Paris, the City of Light, celebrates in a less red-and green-light gaudy way than big US cities. But don’t let that fool you into thinking it’s a realm of secular Scrooges: its neighborhoods often host popular Christmas markets that are as festive as any scene in New York City. The shoppers bustle under the glow of the light-strewn Eiffel Tower, radiating light like a beacon against the cold night sky.
In the countryside, where the culture of any people really resides and thrives, the traditions are stronger and richer. The warm tones of local choirs singing medieval carols can be heard emanating from candle-lit, thirteenth-century churches. Soaring abbeys host more elaborate performances of ancient music under their arches. The smell of burning wood emanates from the fireplaces and stoves of old farmhouses in the chiller Normandy and Brittany regions, while the southern areas of the country enjoy the more moderate temperatures afforded by their proximity to the Mediterranean. Epic manger scenes crowd around the courtyards in front of the great cathedrals, uncomfortably close to the commerce-heavy outdoor markets where locals score the freshest chestnuts and tastiest red wine while shivering carolers entertain with the old favorites.
In this strongly Catholic country, many families will attend the midnight Mass and return home to enjoy le réveillon, or the “wake-up!” meal.
And that meal is fantastic. Being France, the food is an integral part of the celebration—in fact it’s the culinary high point of the year for many. Delicacies like foie gras, oysters and escargots are popular aperitifs, while the entrée tends to be more straight-forward dishes like goose (popular in Alsace) and turkey (more popular in Burgundy).
Meat (including ham and duck) is paired with a good red wine and served with the ever-popular chestnut stuffing, a French favorite for generations. Chubby truffles are another beloved feature of most dinners. While the use of the actual Yule log has diminished somewhat, the French make a traditional Yule log-shaped cake called the buche de Noel. It’s a sugary delight of chocolate and chestnuts.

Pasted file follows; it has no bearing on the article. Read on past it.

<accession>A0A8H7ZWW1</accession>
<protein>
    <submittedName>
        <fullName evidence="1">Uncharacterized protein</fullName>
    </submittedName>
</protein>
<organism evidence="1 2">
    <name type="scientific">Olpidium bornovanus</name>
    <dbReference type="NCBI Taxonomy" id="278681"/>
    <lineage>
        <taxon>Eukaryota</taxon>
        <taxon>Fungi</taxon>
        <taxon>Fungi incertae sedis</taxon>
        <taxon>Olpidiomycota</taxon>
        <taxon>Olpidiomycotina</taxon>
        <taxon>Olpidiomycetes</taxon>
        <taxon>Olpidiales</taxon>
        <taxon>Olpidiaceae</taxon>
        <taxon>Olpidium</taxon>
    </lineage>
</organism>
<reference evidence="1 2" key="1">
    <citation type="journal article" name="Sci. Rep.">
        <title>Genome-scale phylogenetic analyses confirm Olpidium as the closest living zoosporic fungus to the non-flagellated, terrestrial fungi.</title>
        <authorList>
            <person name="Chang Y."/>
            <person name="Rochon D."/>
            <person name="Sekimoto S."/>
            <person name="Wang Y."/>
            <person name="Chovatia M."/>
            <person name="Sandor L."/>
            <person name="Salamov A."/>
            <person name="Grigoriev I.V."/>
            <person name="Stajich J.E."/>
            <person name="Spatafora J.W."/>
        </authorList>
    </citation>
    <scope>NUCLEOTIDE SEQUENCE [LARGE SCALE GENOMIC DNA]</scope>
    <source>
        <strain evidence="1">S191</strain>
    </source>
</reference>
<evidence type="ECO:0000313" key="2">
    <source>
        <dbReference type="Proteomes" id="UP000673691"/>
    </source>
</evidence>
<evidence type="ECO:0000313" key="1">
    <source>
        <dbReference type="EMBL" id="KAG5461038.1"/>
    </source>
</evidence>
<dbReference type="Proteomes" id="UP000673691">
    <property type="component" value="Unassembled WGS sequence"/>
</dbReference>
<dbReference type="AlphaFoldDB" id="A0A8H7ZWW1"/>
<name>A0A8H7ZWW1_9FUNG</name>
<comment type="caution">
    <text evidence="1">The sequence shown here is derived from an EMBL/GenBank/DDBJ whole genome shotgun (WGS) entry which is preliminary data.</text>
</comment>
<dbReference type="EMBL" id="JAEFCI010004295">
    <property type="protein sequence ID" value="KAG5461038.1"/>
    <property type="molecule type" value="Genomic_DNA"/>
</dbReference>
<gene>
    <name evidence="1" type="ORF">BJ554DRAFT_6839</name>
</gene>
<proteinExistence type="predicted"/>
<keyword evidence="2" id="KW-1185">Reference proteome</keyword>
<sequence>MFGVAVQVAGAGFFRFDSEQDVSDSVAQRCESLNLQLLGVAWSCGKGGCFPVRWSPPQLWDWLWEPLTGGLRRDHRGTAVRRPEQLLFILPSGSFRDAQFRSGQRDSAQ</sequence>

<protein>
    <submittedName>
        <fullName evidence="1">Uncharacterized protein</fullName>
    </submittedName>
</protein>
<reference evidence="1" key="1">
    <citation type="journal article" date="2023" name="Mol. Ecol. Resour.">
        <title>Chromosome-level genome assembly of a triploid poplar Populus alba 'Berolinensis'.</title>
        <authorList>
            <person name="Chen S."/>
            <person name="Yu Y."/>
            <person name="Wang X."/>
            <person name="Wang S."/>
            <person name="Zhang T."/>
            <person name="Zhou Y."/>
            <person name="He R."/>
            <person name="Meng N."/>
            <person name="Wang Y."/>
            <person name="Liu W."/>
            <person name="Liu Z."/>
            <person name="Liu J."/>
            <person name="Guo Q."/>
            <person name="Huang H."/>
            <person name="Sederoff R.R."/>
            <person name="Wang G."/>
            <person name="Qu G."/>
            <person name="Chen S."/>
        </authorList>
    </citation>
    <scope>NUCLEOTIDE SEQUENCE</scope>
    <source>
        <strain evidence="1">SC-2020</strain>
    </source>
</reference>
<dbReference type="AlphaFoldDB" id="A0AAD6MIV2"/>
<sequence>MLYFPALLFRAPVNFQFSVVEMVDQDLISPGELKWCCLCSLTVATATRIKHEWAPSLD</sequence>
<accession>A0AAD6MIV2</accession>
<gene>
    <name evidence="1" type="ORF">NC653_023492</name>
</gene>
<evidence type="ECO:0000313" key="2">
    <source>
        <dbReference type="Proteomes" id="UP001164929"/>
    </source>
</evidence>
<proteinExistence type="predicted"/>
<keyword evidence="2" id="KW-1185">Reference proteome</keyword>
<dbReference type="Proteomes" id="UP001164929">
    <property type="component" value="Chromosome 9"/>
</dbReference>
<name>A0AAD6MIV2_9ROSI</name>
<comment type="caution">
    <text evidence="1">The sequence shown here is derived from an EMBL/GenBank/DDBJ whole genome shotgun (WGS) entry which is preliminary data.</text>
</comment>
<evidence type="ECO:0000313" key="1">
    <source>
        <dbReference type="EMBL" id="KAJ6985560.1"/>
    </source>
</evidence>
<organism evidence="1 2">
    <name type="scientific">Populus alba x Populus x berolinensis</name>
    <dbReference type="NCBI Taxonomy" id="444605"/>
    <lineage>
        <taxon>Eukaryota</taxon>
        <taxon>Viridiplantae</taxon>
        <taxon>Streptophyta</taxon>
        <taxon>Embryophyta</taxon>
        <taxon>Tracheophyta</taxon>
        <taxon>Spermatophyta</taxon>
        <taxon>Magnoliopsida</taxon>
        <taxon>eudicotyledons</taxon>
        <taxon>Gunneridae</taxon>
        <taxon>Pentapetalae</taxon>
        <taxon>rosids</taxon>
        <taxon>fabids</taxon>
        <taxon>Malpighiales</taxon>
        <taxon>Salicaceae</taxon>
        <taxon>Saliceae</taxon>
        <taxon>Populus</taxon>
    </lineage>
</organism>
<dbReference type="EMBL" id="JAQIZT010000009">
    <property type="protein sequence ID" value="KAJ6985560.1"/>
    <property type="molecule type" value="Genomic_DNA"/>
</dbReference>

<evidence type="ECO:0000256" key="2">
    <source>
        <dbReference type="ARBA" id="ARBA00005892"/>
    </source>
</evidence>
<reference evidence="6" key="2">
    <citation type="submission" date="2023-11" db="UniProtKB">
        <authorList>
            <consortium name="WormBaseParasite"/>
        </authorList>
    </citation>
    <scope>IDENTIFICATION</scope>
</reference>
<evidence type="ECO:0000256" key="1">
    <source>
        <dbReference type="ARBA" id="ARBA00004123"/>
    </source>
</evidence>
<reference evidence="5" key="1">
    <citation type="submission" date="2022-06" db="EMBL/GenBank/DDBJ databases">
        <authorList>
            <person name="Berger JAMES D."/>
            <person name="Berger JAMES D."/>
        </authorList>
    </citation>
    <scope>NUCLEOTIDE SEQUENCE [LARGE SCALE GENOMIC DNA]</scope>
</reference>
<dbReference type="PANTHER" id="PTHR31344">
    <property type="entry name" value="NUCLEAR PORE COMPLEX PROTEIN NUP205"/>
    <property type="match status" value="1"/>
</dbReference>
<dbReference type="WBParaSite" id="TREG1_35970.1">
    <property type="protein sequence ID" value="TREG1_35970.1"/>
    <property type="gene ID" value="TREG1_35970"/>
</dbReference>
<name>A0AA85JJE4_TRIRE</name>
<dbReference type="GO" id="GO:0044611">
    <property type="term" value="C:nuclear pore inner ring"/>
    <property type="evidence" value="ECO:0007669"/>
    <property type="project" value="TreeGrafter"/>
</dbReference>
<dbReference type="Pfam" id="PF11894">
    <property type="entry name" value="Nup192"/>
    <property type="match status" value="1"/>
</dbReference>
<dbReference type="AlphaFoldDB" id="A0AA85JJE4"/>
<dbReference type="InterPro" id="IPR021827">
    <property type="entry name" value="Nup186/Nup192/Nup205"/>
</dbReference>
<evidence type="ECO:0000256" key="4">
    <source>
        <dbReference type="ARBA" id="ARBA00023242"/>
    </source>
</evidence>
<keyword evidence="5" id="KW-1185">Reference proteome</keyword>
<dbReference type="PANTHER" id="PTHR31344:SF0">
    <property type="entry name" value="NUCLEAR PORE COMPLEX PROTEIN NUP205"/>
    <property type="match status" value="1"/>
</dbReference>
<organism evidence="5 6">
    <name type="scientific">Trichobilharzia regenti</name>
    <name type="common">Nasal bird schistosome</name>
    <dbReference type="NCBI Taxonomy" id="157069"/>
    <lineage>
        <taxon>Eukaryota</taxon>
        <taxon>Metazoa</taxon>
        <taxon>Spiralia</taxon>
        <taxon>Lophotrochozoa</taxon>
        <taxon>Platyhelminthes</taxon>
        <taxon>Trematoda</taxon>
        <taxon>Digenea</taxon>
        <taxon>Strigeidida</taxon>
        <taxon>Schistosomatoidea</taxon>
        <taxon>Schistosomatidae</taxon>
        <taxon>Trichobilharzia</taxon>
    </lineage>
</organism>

After the Mass and le réveillon, the children put their shoes in front of the fireplace hoping that Pere Noel (Father Christmas) will fill them with candy, nuts, fruit and gifts. As the kids drift off to sleep, the adults sit up late, hang goodies from the tree and polish off the Yule log. Before they turn in for the night, a softly burning candle is are left on the table in case the Virgin Mary passes by, a long-standing custom of this Catholic country.
From Bayeux to Arles, France revels in its ancient cultural traditions as it celebrates the Noel with that classically French combination of style and joy. Gift giving is less emphasized than the act of gathering and celebrating simple rituals with family and friends—and sharing a fine meal with good wine, of course.
One of the many great things about Europe is the magnificent way it celebrates the Christmas season. Throughout the continent, a spirit of festivity can be felt in the wintertime air. The traditions of the season are still strong in this thoroughly modern part of the world, where bustling Christmas markets fill the main square of big cities and bucolic, half-timbered villages alike. In the cathedrals, choirs singing the great medieval Christmas hymns fill the cavernous spaces with angelic harmonies.
With that said, this is the first in a series of posts on the various ways Christmas is celebrated in Europe. While each country has its own festive quirks, many of them share the greatest of the ancient traditions and it’s a joy to be enveloped by it.
Germany, for example, is one of the most magical places to experience the season. This seems ironic, as it’s arguably Europe’s most progressive, twenty-first century nation. But old traditions die hard and Germany reaches far into its medieval past to embrace and celebrate the season. From the Austrian border to the Baltic Sea, from the Black Forrest to Berlin, Germany comes alive at the holidays. Its people break out the gingerbread recipes, the carols, and the colors of the season.
The sprawling Christkindle Markets fill the squares of communities across the country, bursting with music and food and seasonal décor. Traditional favorites such as gingerbread and sweet prune-and-fig candies are served at stalls under a kaleidoscope of Christmas colors. It’s not unusual for a small chorus to be serenading the bundled-up shoppers and sightseers with classic old Germanic carols, their puffs of visible breath ascending into the sky on the frosty air.
Performances of the Nutcracker are to be found in theatres across the country, while well-built manger scenes adorn the cobbled public spaces of both the predominantly Catholic South and Protestant North (this, after all the birthplace of Luther and Protestantism). Jolly St. Nicholas looms in the dreams of children eager for the big day to arrive.
It’s a good reminder that there is more to Germany that Oktoberfest and the Autobahn. They keep the best of their ancient traditions very much alive as they indulge in the classic sights, sounds and tastes of Christmas festivity.